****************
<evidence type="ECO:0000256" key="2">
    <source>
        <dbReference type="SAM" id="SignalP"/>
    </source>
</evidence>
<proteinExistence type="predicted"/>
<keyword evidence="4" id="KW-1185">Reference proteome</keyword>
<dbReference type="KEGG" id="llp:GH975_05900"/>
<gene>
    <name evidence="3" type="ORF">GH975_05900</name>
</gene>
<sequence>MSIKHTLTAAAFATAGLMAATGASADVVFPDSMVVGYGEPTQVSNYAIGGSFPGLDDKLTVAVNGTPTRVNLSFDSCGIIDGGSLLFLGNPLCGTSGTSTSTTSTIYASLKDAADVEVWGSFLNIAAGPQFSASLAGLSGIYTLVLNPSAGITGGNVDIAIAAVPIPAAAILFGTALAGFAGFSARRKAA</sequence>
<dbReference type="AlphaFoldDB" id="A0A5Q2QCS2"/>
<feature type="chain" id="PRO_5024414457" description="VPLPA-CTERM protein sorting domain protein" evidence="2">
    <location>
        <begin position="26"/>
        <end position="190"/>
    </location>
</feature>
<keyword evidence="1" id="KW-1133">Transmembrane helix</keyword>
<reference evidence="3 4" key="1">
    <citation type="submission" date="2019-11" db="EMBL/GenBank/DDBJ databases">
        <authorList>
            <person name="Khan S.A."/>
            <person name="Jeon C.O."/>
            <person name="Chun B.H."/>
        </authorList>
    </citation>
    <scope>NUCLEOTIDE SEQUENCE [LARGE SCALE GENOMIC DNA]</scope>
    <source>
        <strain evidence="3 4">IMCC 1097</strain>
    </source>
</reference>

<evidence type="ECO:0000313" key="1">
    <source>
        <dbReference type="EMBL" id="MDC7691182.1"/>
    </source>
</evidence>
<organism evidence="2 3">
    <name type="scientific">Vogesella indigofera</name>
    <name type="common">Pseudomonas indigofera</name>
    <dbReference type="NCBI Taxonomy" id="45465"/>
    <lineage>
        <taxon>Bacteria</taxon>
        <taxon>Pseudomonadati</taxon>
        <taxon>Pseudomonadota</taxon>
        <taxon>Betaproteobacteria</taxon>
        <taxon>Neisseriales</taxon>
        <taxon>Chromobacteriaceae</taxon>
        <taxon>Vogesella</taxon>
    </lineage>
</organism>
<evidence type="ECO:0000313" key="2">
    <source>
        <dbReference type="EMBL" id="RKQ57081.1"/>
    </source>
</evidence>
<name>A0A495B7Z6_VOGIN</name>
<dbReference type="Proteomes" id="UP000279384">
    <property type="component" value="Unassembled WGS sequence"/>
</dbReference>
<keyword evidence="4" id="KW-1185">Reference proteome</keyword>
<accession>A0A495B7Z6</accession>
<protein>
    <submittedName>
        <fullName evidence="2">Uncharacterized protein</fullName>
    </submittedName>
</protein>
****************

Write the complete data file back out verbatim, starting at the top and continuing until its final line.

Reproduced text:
<evidence type="ECO:0000256" key="2">
    <source>
        <dbReference type="SAM" id="SignalP"/>
    </source>
</evidence>
<proteinExistence type="predicted"/>
<keyword evidence="4" id="KW-1185">Reference proteome</keyword>
<dbReference type="KEGG" id="llp:GH975_05900"/>
<gene>
    <name evidence="3" type="ORF">GH975_05900</name>
</gene>
<sequence>MSIKHTLTAAAFATAGLMAATGASADVVFPDSMVVGYGEPTQVSNYAIGGSFPGLDDKLTVAVNGTPTRVNLSFDSCGIIDGGSLLFLGNPLCGTSGTSTSTTSTIYASLKDAADVEVWGSFLNIAAGPQFSASLAGLSGIYTLVLNPSAGITGGNVDIAIAAVPIPAAAILFGTALAGFAGFSARRKAA</sequence>
<dbReference type="AlphaFoldDB" id="A0A5Q2QCS2"/>
<feature type="chain" id="PRO_5024414457" description="VPLPA-CTERM protein sorting domain protein" evidence="2">
    <location>
        <begin position="26"/>
        <end position="190"/>
    </location>
</feature>
<keyword evidence="1" id="KW-1133">Transmembrane helix</keyword>
<reference evidence="3 4" key="1">
    <citation type="submission" date="2019-11" db="EMBL/GenBank/DDBJ databases">
        <authorList>
            <person name="Khan S.A."/>
            <person name="Jeon C.O."/>
            <person name="Chun B.H."/>
        </authorList>
    </citation>
    <scope>NUCLEOTIDE SEQUENCE [LARGE SCALE GENOMIC DNA]</scope>
    <source>
        <strain evidence="3 4">IMCC 1097</strain>
    </source>
</reference>

<evidence type="ECO:0000313" key="1">
    <source>
        <dbReference type="EMBL" id="MDC7691182.1"/>
    </source>
</evidence>
<organism evidence="2 3">
    <name type="scientific">Vogesella indigofera</name>
    <name type="common">Pseudomonas indigofera</name>
    <dbReference type="NCBI Taxonomy" id="45465"/>
    <lineage>
        <taxon>Bacteria</taxon>
        <taxon>Pseudomonadati</taxon>
        <taxon>Pseudomonadota</taxon>
        <taxon>Betaproteobacteria</taxon>
        <taxon>Neisseriales</taxon>
        <taxon>Chromobacteriaceae</taxon>
        <taxon>Vogesella</taxon>
    </lineage>
</organism>
<evidence type="ECO:0000313" key="2">
    <source>
        <dbReference type="EMBL" id="RKQ57081.1"/>
    </source>
</evidence>
<name>A0A495B7Z6_VOGIN</name>
<dbReference type="Proteomes" id="UP000279384">
    <property type="component" value="Unassembled WGS sequence"/>
</dbReference>
<keyword evidence="4" id="KW-1185">Reference proteome</keyword>
<accession>A0A495B7Z6</accession>
<protein>
    <submittedName>
        <fullName evidence="2">Uncharacterized protein</fullName>
    </submittedName>
</protein>